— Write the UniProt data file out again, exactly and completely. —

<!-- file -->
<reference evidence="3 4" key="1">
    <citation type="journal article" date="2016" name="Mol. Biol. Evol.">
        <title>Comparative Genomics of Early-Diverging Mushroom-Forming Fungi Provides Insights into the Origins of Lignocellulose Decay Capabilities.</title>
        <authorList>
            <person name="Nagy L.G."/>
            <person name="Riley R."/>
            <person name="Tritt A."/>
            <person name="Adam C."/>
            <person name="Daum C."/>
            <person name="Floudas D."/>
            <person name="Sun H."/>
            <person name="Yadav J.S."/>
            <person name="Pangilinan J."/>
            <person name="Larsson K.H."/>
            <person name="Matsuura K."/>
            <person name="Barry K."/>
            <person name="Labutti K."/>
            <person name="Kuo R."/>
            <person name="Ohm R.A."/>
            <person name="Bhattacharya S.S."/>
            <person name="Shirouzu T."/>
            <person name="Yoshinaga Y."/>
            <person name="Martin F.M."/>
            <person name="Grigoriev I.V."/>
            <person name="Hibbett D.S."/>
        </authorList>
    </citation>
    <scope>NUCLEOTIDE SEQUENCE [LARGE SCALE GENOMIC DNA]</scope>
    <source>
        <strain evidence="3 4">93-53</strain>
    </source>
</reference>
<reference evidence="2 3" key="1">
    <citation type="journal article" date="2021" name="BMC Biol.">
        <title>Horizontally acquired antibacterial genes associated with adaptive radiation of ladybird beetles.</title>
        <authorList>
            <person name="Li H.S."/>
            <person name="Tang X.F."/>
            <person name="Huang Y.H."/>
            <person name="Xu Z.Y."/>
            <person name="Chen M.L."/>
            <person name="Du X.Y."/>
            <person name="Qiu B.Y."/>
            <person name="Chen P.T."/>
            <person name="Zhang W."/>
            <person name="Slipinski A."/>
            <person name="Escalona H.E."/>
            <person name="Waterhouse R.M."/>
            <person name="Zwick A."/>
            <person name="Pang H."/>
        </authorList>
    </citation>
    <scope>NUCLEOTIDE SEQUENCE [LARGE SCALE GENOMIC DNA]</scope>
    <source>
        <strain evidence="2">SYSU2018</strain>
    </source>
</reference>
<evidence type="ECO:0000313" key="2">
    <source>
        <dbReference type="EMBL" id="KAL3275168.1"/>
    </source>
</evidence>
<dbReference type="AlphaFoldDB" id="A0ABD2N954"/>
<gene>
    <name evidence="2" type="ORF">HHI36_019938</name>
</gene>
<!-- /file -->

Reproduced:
<reference evidence="3 4" key="1">
    <citation type="journal article" date="2016" name="Mol. Biol. Evol.">
        <title>Comparative Genomics of Early-Diverging Mushroom-Forming Fungi Provides Insights into the Origins of Lignocellulose Decay Capabilities.</title>
        <authorList>
            <person name="Nagy L.G."/>
            <person name="Riley R."/>
            <person name="Tritt A."/>
            <person name="Adam C."/>
            <person name="Daum C."/>
            <person name="Floudas D."/>
            <person name="Sun H."/>
            <person name="Yadav J.S."/>
            <person name="Pangilinan J."/>
            <person name="Larsson K.H."/>
            <person name="Matsuura K."/>
            <person name="Barry K."/>
            <person name="Labutti K."/>
            <person name="Kuo R."/>
            <person name="Ohm R.A."/>
            <person name="Bhattacharya S.S."/>
            <person name="Shirouzu T."/>
            <person name="Yoshinaga Y."/>
            <person name="Martin F.M."/>
            <person name="Grigoriev I.V."/>
            <person name="Hibbett D.S."/>
        </authorList>
    </citation>
    <scope>NUCLEOTIDE SEQUENCE [LARGE SCALE GENOMIC DNA]</scope>
    <source>
        <strain evidence="3 4">93-53</strain>
    </source>
</reference>
<reference evidence="2 3" key="1">
    <citation type="journal article" date="2021" name="BMC Biol.">
        <title>Horizontally acquired antibacterial genes associated with adaptive radiation of ladybird beetles.</title>
        <authorList>
            <person name="Li H.S."/>
            <person name="Tang X.F."/>
            <person name="Huang Y.H."/>
            <person name="Xu Z.Y."/>
            <person name="Chen M.L."/>
            <person name="Du X.Y."/>
            <person name="Qiu B.Y."/>
            <person name="Chen P.T."/>
            <person name="Zhang W."/>
            <person name="Slipinski A."/>
            <person name="Escalona H.E."/>
            <person name="Waterhouse R.M."/>
            <person name="Zwick A."/>
            <person name="Pang H."/>
        </authorList>
    </citation>
    <scope>NUCLEOTIDE SEQUENCE [LARGE SCALE GENOMIC DNA]</scope>
    <source>
        <strain evidence="2">SYSU2018</strain>
    </source>
</reference>
<evidence type="ECO:0000313" key="2">
    <source>
        <dbReference type="EMBL" id="KAL3275168.1"/>
    </source>
</evidence>
<dbReference type="AlphaFoldDB" id="A0ABD2N954"/>
<gene>
    <name evidence="2" type="ORF">HHI36_019938</name>
</gene>